Teej Celebration at Om Center Divya Dham
Teej Customs-Significance Rituals Teej Festival
Haritalika is the amalgamation of two words ‘Harat’ and ‘Alika’, while Teej means the third day. Therefore, Haritalika Teej is celebrated on the third day of Shukla Paksha (bright fortnight) in the Hindu month of Bhadrapada. The day of Haritalika Teej is popular in the states of Madhya Pradesh, Bihar, Jharkhand, Chhattisgarh, and Maharashtra. Haritalika Teej is observed by both, married women and maidens. It is celebrated in the honor of the divine bond between Lord Shiva and Goddess Parvati.
Hence, Haritalika Teej is followed as the day of reunion of Goddess Parvati and Lord Shiva. The rituals and traditions associated with the day of Haritalika Teej are:
On the day of Haritalika Teej, women get up early in the morning and take a holy bath, meant to purify their souls.
Concluding this, they dress up elegantly in special attires (mostly Saris) and jewelry, and visit temples on Haritalika Teej.
Women observe a Nirjala fast (even water is not consumed during this fast) on this day. This is also popular as Haritalika Teej Vrat.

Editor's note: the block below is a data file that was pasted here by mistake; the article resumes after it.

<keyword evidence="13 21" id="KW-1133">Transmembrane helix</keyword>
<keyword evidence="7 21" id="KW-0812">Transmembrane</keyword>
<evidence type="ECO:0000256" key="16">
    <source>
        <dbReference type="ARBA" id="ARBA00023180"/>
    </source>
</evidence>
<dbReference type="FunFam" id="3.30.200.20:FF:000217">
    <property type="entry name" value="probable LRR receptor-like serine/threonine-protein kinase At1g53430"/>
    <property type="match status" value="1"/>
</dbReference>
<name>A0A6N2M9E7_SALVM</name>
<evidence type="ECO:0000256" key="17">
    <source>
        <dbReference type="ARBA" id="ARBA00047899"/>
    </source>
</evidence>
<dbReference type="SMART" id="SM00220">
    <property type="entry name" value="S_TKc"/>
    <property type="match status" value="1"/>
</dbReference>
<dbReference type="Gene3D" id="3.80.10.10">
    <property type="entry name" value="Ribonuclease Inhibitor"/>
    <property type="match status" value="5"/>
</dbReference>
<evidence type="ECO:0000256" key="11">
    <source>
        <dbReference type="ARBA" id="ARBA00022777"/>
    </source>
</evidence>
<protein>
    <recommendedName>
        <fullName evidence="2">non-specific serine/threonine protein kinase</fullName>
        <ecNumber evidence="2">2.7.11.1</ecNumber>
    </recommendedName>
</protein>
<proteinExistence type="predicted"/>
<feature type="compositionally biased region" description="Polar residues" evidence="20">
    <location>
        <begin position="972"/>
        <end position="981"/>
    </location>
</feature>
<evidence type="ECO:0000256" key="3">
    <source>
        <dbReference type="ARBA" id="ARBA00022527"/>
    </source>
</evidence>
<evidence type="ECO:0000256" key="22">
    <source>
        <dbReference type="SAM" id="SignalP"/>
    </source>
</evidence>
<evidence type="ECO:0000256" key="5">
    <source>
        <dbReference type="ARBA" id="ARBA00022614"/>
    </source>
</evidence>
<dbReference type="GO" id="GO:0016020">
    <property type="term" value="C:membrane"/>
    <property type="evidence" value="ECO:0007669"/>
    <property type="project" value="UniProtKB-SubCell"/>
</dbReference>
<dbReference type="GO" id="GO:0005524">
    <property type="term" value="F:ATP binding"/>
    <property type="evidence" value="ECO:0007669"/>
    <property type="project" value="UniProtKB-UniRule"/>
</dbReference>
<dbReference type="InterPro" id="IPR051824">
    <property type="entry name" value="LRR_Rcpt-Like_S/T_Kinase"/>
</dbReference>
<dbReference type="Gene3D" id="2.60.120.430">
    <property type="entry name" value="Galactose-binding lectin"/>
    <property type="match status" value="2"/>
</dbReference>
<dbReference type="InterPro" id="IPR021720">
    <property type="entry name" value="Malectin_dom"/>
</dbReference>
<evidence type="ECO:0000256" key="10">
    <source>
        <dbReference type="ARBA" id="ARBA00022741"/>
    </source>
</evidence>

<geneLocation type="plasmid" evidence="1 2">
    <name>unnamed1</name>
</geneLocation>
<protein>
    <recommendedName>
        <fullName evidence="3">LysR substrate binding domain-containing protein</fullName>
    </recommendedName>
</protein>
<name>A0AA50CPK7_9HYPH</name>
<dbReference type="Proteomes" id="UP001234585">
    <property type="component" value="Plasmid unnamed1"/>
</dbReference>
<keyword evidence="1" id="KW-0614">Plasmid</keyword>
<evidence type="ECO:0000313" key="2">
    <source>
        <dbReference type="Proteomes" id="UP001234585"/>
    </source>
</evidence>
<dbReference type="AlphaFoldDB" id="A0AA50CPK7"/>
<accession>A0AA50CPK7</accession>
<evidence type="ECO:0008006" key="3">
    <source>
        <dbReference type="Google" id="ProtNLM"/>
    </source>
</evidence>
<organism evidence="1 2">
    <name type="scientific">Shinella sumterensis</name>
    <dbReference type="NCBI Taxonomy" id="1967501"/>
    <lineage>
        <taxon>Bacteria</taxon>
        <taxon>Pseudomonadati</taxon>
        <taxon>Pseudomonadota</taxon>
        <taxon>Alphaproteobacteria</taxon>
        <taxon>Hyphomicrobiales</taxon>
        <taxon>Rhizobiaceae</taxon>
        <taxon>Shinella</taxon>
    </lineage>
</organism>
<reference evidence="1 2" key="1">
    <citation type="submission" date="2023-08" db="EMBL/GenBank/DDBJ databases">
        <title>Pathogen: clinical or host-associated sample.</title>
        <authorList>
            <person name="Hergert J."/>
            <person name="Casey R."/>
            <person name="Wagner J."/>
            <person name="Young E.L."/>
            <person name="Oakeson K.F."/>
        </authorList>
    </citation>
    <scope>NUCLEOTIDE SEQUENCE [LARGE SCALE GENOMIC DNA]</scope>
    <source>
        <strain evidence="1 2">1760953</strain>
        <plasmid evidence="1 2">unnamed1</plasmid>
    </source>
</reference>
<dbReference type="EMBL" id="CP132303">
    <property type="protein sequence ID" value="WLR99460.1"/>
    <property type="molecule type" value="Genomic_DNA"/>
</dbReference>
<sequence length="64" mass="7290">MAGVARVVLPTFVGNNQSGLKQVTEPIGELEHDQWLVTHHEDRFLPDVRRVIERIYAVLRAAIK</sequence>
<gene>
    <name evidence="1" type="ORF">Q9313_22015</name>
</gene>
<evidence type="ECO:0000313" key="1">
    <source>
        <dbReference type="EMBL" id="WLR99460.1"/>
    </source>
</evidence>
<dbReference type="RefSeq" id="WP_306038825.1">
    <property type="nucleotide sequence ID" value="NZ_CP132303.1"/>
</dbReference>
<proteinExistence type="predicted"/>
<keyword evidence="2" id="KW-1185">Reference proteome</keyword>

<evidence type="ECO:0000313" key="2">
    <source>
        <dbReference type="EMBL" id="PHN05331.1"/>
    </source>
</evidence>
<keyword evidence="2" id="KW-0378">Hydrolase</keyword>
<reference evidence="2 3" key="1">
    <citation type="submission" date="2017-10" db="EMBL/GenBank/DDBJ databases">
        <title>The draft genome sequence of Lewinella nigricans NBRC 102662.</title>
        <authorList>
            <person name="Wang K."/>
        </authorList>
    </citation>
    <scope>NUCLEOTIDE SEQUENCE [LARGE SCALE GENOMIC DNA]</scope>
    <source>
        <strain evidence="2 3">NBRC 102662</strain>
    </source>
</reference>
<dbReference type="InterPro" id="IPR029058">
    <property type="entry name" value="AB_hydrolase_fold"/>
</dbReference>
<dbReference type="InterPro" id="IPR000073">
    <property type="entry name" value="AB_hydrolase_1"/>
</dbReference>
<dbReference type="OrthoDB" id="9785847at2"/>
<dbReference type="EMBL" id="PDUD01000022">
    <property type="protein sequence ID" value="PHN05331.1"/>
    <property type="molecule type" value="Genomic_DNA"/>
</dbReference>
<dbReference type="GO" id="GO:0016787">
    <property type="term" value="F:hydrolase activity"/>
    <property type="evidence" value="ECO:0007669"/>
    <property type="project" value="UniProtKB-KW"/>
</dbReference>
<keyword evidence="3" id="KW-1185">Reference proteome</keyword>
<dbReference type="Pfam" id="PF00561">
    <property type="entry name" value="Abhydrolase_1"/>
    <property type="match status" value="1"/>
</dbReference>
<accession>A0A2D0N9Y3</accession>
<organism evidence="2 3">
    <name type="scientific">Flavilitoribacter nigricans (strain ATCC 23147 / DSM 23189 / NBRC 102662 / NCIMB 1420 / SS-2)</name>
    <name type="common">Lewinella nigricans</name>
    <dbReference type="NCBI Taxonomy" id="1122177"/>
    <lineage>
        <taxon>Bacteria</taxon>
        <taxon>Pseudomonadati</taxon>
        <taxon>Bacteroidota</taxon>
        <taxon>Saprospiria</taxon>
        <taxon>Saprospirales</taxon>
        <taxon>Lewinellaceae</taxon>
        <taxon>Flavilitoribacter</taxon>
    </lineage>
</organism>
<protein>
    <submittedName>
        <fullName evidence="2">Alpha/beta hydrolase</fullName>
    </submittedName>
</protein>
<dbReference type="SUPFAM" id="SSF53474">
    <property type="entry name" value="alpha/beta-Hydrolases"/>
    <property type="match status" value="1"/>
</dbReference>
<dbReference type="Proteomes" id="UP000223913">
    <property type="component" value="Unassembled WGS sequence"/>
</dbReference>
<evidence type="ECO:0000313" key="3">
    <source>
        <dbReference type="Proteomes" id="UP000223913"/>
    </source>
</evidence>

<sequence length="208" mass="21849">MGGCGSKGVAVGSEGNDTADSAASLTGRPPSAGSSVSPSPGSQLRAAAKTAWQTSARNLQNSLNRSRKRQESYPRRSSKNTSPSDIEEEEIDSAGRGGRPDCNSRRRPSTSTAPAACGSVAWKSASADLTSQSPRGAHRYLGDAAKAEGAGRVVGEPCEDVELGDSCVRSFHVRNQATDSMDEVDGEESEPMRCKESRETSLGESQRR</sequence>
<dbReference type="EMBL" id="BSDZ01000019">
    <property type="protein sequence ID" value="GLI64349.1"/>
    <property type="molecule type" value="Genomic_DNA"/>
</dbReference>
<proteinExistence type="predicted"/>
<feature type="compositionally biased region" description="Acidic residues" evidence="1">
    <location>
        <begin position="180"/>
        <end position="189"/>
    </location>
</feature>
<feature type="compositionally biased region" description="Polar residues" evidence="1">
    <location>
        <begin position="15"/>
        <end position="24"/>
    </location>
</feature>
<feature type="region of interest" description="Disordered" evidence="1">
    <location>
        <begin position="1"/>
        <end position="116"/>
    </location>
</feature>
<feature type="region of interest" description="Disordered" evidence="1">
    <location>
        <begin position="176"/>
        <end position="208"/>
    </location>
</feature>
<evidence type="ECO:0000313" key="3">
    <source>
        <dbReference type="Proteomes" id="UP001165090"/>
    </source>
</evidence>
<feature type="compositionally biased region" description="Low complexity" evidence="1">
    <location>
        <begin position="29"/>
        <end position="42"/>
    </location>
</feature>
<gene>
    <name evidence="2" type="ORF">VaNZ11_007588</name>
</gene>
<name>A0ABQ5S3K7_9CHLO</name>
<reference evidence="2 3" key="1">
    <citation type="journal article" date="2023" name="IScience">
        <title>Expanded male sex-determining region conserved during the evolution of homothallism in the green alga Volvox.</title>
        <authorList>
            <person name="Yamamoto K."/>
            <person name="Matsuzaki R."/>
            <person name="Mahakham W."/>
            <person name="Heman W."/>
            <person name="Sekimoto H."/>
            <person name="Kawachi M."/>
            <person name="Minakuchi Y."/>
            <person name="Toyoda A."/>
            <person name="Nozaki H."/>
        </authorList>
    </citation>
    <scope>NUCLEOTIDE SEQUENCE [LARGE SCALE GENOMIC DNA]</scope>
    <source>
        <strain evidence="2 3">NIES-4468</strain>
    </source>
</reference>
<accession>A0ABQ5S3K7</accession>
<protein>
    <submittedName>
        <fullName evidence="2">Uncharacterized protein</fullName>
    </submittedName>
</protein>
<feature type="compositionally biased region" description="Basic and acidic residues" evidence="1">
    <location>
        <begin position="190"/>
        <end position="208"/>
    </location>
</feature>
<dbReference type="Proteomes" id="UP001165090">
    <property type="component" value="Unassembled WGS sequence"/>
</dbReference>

After conducting rituals at a temple, women return home and touch their husbands’ feet (In India, husbands are considered to be equivalent to god for women).
Before sunset, bath is once again taken by women and they get dressed as newly-wed brides.
Then, the worshiping rituals resume. Devi Parvati and Lord Shiva idols made of sand and clay are placed at Puja Sthan (worshiping place).
Offerings of Bilwa leaves, flowers, incense sticks are made to the deities. This is followed by a meditative practice done in the honor of Lord Shiva and Goddess Parvati.
At the end, Haritalika Teej Vrat is recited by the devotees.
Haritalika Teej Vrat is terminated the next day morning, when a devotee completes all the worshiping rituals.
Significance of Teej
The importance of Teej is mainly two-fold: First, as a festival for women, Teej celebrates the victory of a wife’s love and devotion towards her husband – an important factor in Hinduism – symbolized by the union of Shiva and Parvati.
Second, Teej ushers in the advent of the monsoons – the season of rains bringing in a reason to celebrate when people can take a break from the sweltering heat and enjoy the swing of the monsoon – “Sawan ke jhooley.” Besides, it’s an occasion for married women to visit their parents and return with gifts for their in-laws and spouse. So, Teej provides an opportunity to renew family bonds.
Reference - https://www.templepurohit.com/teej-significance-customs-rituals-teej-festival/